Research shows that there is a higher prevalence of delirium tremens in adult males of Caucasian descent, particularly those who are unmarried. [1] However, there are a number of risk factors involved that can make it more likely for a person of any age, gender and ethnicity to develop this highly dangerous withdrawal symptom.

    Risk factors for delirium tremens include:

    • Long-term severe alcohol dependency
    • Previous experience of delirium tremens
    • Previous experience of seizures caused by alcohol withdrawal
    • Low potassium levels
    • Other illnesses co-occurring alongside alcohol withdrawal

    If a person has experienced delirium tremens or other alcohol withdrawal symptoms in the past, they are statistically more likely to develop them again. Repeated instances of delirium tremens can result in more aggressive symptoms, an increased risk of long-term complications and a greater likelihood of death.

    How is delirium tremens diagnosed?

    It can be difficult to quickly diagnose delirium tremens, as the symptoms can appear very similar to other conditions such as alcoholic hepatitis or pancreatitis.

    If some of the above symptoms are apparent, it is important to seek medical assistance immediately. Providing a full medical history including any previous withdrawal attempts along with information about the duration and extent of the alcohol addiction will be extremely helpful in determining whether the symptoms are related to delirium tremens.

    It is also important to provide details of when the patient’s last alcoholic drink was consumed, as this can give a greater indication as to the severity of the symptoms.

    A physical examination and blood tests will usually be conducted in order to rule out any underlying conditions. Even if delirium tremens is initially suspected, it is important to eliminate any other potential illnesses.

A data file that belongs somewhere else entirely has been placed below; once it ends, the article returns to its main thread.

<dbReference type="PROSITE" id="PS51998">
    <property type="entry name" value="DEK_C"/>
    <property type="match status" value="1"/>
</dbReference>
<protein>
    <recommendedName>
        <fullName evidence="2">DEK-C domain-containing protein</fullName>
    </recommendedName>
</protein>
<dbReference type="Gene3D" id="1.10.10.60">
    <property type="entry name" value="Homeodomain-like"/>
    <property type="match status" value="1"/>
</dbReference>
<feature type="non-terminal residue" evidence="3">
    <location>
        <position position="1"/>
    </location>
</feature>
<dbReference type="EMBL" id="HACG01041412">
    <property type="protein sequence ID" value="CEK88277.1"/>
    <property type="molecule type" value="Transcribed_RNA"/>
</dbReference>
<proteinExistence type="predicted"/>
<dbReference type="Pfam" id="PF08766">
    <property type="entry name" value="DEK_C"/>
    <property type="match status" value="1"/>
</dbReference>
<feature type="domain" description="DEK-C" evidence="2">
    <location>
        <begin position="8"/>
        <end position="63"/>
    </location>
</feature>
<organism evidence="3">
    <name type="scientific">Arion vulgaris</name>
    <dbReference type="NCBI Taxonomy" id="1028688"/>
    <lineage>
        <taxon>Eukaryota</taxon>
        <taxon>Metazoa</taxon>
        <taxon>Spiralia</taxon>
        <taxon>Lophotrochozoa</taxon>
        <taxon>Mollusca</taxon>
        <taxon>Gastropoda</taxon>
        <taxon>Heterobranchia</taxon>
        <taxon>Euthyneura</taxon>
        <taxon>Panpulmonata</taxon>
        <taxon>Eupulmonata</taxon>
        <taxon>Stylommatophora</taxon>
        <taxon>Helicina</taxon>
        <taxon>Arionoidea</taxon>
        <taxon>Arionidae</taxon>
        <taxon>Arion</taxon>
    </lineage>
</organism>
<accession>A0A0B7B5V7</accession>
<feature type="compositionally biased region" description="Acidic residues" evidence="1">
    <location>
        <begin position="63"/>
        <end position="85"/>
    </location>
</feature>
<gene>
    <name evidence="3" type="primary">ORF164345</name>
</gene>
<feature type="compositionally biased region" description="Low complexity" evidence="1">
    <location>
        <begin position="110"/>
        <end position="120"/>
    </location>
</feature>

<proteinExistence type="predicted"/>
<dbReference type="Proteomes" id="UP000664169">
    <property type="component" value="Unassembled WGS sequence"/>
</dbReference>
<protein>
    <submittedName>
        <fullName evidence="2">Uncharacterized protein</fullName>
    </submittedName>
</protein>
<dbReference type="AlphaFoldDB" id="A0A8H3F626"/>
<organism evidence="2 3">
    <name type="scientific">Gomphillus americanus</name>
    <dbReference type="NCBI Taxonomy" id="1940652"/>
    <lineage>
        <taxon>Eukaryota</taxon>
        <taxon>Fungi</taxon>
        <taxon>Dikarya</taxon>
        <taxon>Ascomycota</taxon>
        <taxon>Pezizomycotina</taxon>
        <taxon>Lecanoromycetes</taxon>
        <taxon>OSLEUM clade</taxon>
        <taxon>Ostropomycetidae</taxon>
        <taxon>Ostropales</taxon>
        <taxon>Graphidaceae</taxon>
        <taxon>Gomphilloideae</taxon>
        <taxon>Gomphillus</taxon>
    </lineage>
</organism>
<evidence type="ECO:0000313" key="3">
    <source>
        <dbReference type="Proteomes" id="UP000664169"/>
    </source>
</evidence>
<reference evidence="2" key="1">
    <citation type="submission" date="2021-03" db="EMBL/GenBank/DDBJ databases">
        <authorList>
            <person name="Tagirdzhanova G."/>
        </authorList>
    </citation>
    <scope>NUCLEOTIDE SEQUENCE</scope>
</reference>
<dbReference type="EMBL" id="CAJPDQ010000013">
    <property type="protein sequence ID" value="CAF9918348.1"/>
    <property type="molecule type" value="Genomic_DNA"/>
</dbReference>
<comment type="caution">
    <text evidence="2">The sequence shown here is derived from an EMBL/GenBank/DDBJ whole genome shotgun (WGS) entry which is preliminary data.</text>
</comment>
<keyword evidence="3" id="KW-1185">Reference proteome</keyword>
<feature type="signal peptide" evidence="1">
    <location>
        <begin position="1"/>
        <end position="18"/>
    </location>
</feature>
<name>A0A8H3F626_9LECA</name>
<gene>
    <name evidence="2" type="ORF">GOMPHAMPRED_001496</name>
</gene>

The following criteria taken from the medical Diagnostic and Statistical Manual of Mental Disorders, fifth edition (DSM-5) is often used to determine whether delirium tremens is present.

    • The individual has reduced or stopped their alcohol intake
    • Seeing, hearing or feeling things that aren’t there
    • Experiencing seizures
    • Feelings of stress, worry and anxiety
    • Excessive perspiration, heart palpitations
    • Shaking hands
    • Low attention span, poor judgement, confusion
    • Disturbed sleep, trouble falling or staying asleep
    • Physical sickness
    • Restlessness
    • Low attention span, poor judgement, confusion
    • The individual is not suffering from a co-occurring brain condition

    A suspected case of delirium tremens will be taken very seriously by medical professionals, as there is a chance of severe seizure or even death without proper treatment.

    What are the potential complications from delirium tremens?

    Even when delirium tremens is caught in time, in certain cases it can still lead to serious medical complications. Any one of these conditions can have a detrimental effect on a person’s wellbeing and future health outcomes, so it is vital that alcohol withdrawal and detoxification takes place under the care of a trained medical professional.

    Potential complications from delirium tremens include:

    • Respiratory failure
    • Arrhythmias
    • Hypothermia
    • Hypertension
    • Seizures
    • Aspiration pneumonitis
    • Global confusion

    Thankfully, the mortality rate of delirium tremens has decreased in recent years and a number of treatments have been developed to help lessen symptoms and aid recovery.